Whether your tiny tyke can't seem to share her toys with classmates at preschool or your older child doesn't yet understand the concept of charity, games to teach giving provide kids with the opportunity to grasp the idea that helping others is key. Help your child become more generous and likely to give to others or back to her community through targeted activities.
1. Role Play
According to the child development experts at PBS Parents, by the time that your child reaches the preschool years he will begin to take part in dramatic forms of role play. Kids can use role playing games to communicate their feelings and better understand new interpersonal concepts. For example, if your young child is struggling to share with his friends, set up a role playing activity that allows him to take on the role of the child with whom he won't share. Have him think about how this child would feel, allowing him to empathize and consider changing his behavior to a more giving type. Older kids can also use role playing games, acting out more complex scenes in which they give help to a friend or a family member.
2. Taking Action
Help to teach your child that "giving" isn't just an idea or concept that she should think about. Play a brainstorming game in which your little learner lists ideas for taking action and actually giving back to her friends, the community or other people around her. For example, the educational pros at the Scholastic Parents website note that children -- even those as young as the preschool years -- can take simple actions by carrying out activities such as making a sandwich for you to take to a soup kitchen or homeless shelter. While creating the "taking action" list, make sure that your child's ideas are actually doable.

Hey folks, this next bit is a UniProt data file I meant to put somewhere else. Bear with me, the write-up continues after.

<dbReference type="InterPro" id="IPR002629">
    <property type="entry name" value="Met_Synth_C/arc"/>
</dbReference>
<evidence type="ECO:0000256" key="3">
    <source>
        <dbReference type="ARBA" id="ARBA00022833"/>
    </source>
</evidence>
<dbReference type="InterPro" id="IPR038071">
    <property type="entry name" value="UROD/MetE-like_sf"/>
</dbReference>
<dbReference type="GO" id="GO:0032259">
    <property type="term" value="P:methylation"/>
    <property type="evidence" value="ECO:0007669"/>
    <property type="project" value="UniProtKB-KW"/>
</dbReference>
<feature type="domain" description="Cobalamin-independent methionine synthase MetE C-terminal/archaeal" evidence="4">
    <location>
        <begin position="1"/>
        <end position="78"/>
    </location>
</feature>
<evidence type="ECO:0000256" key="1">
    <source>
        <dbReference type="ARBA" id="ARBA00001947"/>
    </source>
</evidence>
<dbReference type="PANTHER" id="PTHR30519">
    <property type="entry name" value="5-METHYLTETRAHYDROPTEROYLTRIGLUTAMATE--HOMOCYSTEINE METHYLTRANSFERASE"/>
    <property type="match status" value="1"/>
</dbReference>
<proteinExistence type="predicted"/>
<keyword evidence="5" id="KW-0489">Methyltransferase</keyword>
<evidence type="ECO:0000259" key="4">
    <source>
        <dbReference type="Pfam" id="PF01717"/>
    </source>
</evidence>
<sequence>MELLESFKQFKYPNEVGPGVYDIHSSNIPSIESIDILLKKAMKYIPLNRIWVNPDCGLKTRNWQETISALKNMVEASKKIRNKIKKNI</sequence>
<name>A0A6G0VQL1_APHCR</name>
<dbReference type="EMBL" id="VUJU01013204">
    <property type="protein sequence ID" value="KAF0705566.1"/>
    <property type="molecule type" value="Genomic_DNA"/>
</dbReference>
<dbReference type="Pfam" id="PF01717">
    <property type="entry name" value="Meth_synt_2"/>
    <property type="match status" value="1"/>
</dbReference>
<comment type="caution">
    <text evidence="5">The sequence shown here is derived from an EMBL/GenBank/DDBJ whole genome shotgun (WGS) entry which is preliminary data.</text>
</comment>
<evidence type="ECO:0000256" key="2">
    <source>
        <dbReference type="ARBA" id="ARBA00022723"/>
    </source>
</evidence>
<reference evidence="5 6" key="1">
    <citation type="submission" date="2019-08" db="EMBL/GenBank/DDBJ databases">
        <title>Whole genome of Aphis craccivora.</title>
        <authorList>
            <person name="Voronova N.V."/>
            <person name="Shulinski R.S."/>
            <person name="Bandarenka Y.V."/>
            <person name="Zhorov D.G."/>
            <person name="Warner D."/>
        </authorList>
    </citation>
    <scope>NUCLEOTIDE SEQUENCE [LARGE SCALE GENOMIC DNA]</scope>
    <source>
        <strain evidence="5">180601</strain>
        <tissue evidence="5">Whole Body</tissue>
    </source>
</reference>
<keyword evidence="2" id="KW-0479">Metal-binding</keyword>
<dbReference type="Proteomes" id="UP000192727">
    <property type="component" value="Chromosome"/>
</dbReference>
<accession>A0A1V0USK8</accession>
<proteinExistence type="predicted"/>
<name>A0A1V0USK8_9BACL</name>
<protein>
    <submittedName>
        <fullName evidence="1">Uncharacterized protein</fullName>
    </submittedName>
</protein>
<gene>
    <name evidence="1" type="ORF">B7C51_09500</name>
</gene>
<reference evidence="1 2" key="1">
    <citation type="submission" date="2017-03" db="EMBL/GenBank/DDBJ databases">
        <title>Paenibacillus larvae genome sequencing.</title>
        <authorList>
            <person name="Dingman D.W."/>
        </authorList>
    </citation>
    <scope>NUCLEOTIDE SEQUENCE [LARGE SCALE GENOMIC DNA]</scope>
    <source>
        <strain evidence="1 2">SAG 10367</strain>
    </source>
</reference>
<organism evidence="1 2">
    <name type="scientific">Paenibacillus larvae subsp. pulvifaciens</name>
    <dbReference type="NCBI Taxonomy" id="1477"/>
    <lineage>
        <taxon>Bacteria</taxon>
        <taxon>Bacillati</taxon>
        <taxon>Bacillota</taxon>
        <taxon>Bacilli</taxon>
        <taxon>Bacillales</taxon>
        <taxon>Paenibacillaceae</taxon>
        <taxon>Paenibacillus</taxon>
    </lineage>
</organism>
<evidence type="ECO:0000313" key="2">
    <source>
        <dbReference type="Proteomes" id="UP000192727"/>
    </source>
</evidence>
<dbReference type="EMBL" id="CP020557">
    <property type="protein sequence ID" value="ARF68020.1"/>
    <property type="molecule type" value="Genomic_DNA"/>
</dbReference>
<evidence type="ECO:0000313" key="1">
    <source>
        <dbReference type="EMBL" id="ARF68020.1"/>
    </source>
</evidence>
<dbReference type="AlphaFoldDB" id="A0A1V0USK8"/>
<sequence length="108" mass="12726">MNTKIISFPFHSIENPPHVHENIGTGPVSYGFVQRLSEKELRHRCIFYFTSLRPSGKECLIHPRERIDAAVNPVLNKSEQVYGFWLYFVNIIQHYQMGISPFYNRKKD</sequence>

3. Charitable Donations
Just because your child doesn't have a salary to portion out to charitable organizations doesn't mean that he can't give back. Create your own giving game in which your child gets to donate some of his "income" -- or allowance -- to a charity on special occasions or at specific intervals such as once every other month. Make the act of giving fun and create a set of dice or redesign a board game spinner, adding names of charities that you choose. Roll the dice or flick the spinner with your child to pick a charity for him to donate his own money to.
4. Toy Exchange
Young children in the early childhood period -- the beginning grade school years and younger -- often find sharing toys or other prized items a challenge. To help your little one better understand the concept of giving, when it comes to her friends and sharing, set up a simple toy exchange game. The Ask Dr. Sears website suggests that parents use a timer to help young children learn about giving and sharing. Use your cellphone timer or a traditional kitchen version to time the kids' play with specific toys. When the timer buzzes or beeps, insist that the children exchange their toys. Keep the toy exchange game going until your child and her friend master the art of giving.
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